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And then we have the problem of how to make a sportier Oyster case. The solution of the Rolex designers? Add more mass, polish everything into a reflective pebble.

Rolex_Datejust_116264-5D3_9703-3-Edit.jp

But the success of the Royal Oak suggests the opposite. Make a facetted case with alternates of polished and brushed surfaces. An angular case.

Subsequent decades have shown that consumers prefer angular cases for sporty watches.

What I'm really saying is I see a total lack of imagination in how to handle the problem of the Oyster case. The case in the Turnograph reflects a complete lack of design ambition.

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Stunningly, the Turnograph suffers from the peephole dial problem. You would have thought this impossible for Rolex. But it happened.

A 36mm watch CANNOT have a thick bezel. Because when you have a small case and a thick bezel, what happens? The dial becomes tiny.

If you are going to put in a rotating bezel like on the turnograph, you need to maintain the tried-and-tested dial size and increase the case size instead of shrinking the dial.

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Im with you - Im not a fan of the super oysters with fat lugs. I’d rather they keep the thinner lug profile with a slightly bigger case like with the current 43mm sea-dweller or the six digit reference 40mm sea dweller circa 2014-2017 (RIP). 

 

I must say I was almost expecting the story to take a twist like “...then suddenly I glanced a third watch, THE watch, on the wrist of the proprietor! A solid gold datejust/ day-date complete with fluted bezel and jubilee bracelet. Pure Rolex, pure FU, pure ambrosia.” 

 

Your datejust screams Rolex, evokes a time when men would have owned just that one watch.

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I forsee stopping by Wing Wah becoming a monthly ritual for you. 

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I wore the only chronograph I own earlier today to a barbeque. The Heuer branded “Calibre 11”. 

 

It claims to be a 39mm case, but I feel it wears much bigger due to the square case and its hefty 15mm thickness.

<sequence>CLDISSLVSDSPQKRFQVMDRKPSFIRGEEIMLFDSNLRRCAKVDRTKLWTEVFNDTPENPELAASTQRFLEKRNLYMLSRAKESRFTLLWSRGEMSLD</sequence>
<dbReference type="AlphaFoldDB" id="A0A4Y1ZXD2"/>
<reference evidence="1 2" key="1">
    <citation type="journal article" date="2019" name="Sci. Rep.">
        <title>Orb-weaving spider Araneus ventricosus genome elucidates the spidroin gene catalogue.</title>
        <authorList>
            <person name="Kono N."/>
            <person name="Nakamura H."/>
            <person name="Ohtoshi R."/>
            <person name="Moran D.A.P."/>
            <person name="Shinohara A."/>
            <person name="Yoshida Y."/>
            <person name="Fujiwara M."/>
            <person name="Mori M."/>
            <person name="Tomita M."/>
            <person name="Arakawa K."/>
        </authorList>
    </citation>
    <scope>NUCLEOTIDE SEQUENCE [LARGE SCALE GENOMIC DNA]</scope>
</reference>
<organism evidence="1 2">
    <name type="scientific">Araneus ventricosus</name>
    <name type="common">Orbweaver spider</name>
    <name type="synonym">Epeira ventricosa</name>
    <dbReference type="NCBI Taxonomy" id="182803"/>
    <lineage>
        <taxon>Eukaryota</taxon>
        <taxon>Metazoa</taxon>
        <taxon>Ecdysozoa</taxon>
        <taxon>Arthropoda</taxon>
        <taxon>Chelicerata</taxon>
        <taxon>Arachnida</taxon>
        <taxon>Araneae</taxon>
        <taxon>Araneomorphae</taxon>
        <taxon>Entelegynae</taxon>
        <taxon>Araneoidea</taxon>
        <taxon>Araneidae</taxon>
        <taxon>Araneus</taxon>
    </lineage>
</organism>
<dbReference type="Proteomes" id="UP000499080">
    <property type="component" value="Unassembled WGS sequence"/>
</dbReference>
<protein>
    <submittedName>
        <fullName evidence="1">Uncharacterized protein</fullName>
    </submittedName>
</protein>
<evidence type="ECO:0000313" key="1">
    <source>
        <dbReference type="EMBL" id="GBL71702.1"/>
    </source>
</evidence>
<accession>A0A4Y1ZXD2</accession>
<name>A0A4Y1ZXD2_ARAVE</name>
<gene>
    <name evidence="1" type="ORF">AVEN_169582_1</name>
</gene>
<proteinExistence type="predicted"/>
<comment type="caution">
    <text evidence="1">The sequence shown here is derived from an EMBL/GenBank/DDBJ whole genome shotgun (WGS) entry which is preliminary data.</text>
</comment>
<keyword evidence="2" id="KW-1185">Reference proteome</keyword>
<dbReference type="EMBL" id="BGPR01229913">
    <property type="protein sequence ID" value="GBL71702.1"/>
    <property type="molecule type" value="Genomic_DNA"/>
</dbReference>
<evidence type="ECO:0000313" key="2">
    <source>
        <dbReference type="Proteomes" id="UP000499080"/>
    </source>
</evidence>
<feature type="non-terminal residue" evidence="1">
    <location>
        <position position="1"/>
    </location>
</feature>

The original design of the case was 38mm, and this modern day version is said to be quite close to the 70s original model 1133B.

 

The biggest visual differences are that the chrono pushers have been redesigned to a squarish shape, and the red chrono hand is thinner. I really wish they had stayed true to the original on the chrono seconds hand. However I do love the matte colouring of the dial - no bling at all. 

 

I find myself timing everything and anything since I got my hands on this piece. 

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IMG_20180726_173444.jpg?raw=1

Rolex on Ah Pek look. Panama hat, Buttonwell t-shirt (sorry Buttonwell), Uniqlo shorts and well-chewed (by my dog) flip flops. Took trouble to find suitable Chinatown tiled floor. Actually, that's not true; I happened to be in Chinatown.

Rolex is sporting a Camille Fournet alligator strap.

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IMG_20180726_165405.jpg?raw=1

The movement in my 60-year old Rolex ref. 6480. On a friend's recommendation, I brought it to Wah Foong for a service. It's running at about -20s/day. I guess because the lubrication has dispersed.

The guy you deal with is the guy who will work on your watch. He tells me, 3 months! RM450!

As you can see, there is very significant pitting in the gasket groove. It's caused by sweat drying out there, leaving salt crystals that, over decades, eat into the steel. I think this is the main reason Rolex went with 904L later, after seeing many cases of pitting. Pitting in the gasket area makes the gasket ineffective, allowing moisture and dust ingress.

I'm not overwhelmed by what I saw at Wah Foong. Do I think they're good? I'm ambivalent.

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You also see, from the indentations at all four lugs, that the watch originally came on a bracelet. Which went to hell decades ago.

I've since ordered an aftermarket riveted bracelet. It's a copy of the original, except the links are solid, not folded sheet metal.

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All this while I've mistaken the linen dial to be the tapestry dial. Could u give us a close up shot of the  Geneva stripes that make up the pattern? It looks 3D.

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Well, it requires a great deal of magnification to show the dial. AP made a video showing how they make their tapestry dial.